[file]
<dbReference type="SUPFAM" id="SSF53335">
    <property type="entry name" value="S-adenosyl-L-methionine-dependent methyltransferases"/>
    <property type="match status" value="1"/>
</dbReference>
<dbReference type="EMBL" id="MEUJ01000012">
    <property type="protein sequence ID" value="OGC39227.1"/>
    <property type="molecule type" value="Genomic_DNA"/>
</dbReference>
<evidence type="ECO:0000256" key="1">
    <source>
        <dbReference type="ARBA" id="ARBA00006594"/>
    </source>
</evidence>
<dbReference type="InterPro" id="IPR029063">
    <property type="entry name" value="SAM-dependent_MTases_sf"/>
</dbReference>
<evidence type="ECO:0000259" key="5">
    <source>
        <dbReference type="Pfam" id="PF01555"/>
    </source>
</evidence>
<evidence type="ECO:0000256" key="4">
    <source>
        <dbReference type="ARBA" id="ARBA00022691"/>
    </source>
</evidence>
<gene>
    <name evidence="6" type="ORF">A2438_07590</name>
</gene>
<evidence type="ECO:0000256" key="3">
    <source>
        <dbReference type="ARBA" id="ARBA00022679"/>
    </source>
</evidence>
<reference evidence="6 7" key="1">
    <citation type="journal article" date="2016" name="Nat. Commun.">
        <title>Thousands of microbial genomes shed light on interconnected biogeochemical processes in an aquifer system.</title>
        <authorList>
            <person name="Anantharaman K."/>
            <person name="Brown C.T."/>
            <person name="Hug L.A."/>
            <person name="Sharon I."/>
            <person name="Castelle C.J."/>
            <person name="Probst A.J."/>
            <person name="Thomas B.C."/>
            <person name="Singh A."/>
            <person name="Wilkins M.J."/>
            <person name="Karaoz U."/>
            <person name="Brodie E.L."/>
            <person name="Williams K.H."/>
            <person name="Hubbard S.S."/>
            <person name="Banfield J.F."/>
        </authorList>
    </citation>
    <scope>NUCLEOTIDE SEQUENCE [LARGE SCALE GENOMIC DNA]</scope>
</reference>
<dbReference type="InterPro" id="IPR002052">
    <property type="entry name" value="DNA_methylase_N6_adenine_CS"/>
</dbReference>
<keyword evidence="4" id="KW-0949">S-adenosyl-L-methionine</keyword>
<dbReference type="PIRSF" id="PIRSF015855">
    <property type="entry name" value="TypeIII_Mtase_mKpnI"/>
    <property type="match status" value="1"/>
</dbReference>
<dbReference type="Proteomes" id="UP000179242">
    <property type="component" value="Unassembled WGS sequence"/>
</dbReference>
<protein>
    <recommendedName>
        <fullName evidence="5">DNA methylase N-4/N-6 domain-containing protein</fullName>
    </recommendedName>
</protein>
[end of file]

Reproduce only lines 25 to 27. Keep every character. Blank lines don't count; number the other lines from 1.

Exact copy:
    </source>
</evidence>
<gene>